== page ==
A 74-year-old Chicago man has made his 500th blood donation. Richard Packman made his first blood donation back in the ’90s at his local church because a parishioner’s child had been diagnosed with cancer. Decades later, Packman sat in a blue chair inside the James R. Thompson Center to make his 500th blood donation. The staff commemorated the special day by buying a cake for Packman.
Back in February, University of Notre Dame student Michael Skinner called for an Uber. The chatty engineering major started talking to his driver—and fortunately asked about his family.Doug Anderson talked about his 11-year-old daughter Tori. He and his wife adopted her from China when she was 5 and brought her back to their home in Indiana. She was born with only one finger on each hand.
He and his wife had approached different hospitals about getting Tori fitted for prosthetics, but doctors said she would quickly outgrow them—and they’re expensive. Money has been tight for the parents who have adopted two other special needs children. So Doug, 58, took up Uber driving to earn extra money, and because he liked to socialize.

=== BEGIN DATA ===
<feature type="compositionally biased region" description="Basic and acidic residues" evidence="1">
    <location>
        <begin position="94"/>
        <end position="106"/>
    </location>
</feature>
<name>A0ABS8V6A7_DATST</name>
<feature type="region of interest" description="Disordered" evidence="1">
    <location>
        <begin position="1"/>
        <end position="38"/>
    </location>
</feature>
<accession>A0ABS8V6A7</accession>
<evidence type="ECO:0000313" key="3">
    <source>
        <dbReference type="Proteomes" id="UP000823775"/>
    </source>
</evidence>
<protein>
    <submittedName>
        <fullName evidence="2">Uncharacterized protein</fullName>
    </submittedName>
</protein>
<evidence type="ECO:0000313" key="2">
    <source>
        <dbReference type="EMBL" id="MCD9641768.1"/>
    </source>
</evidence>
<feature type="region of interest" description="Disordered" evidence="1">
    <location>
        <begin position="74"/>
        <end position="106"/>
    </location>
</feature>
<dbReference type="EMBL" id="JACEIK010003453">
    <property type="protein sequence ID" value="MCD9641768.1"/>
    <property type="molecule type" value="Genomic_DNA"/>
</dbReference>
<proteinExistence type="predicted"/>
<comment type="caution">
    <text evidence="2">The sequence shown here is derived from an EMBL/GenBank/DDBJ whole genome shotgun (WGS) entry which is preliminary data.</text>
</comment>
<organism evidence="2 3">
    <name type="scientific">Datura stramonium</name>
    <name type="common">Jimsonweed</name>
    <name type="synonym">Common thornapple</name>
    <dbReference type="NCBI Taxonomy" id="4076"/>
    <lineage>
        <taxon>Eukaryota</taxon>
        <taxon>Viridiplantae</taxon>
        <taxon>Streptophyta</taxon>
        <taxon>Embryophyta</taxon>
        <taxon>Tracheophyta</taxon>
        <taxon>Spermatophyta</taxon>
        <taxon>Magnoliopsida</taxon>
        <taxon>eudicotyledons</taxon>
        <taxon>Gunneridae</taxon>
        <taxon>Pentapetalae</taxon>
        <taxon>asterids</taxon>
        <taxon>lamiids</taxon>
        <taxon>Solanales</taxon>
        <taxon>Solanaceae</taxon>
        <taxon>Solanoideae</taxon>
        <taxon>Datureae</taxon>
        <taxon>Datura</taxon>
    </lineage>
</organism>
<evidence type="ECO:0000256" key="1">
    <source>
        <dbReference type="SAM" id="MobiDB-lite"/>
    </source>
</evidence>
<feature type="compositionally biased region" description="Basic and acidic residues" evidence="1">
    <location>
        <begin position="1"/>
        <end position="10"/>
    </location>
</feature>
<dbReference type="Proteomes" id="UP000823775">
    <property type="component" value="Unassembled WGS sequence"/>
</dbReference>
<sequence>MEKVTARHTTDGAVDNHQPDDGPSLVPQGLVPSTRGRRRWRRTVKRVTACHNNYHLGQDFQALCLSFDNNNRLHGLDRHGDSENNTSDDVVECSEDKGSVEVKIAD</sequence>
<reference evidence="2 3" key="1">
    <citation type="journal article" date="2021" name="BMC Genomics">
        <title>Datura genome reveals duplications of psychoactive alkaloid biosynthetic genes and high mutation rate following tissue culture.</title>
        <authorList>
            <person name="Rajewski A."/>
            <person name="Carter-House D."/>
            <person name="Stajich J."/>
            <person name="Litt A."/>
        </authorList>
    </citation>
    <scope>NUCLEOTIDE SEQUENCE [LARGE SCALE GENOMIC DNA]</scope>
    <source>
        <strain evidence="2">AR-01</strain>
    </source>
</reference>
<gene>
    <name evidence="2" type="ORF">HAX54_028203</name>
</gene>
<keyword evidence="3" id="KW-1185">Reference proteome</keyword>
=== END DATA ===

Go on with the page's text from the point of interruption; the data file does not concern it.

As fate would have it, the student in the back seat, Michael Skinner, was the perfect person to chat with. Skinner works with an engineering group called e-Nable. The group 3D-prints robotic hands—and had been searching in vain for a child who needed one.
After several months of sizing and collaboration, Tori has been fitted with a new set of 3D-printed hands. She can now throw a baseball, write, and blow bubbles. Her father, overwhelmed with gratitude, told the university, “I think that God absolutely had his hand in this.”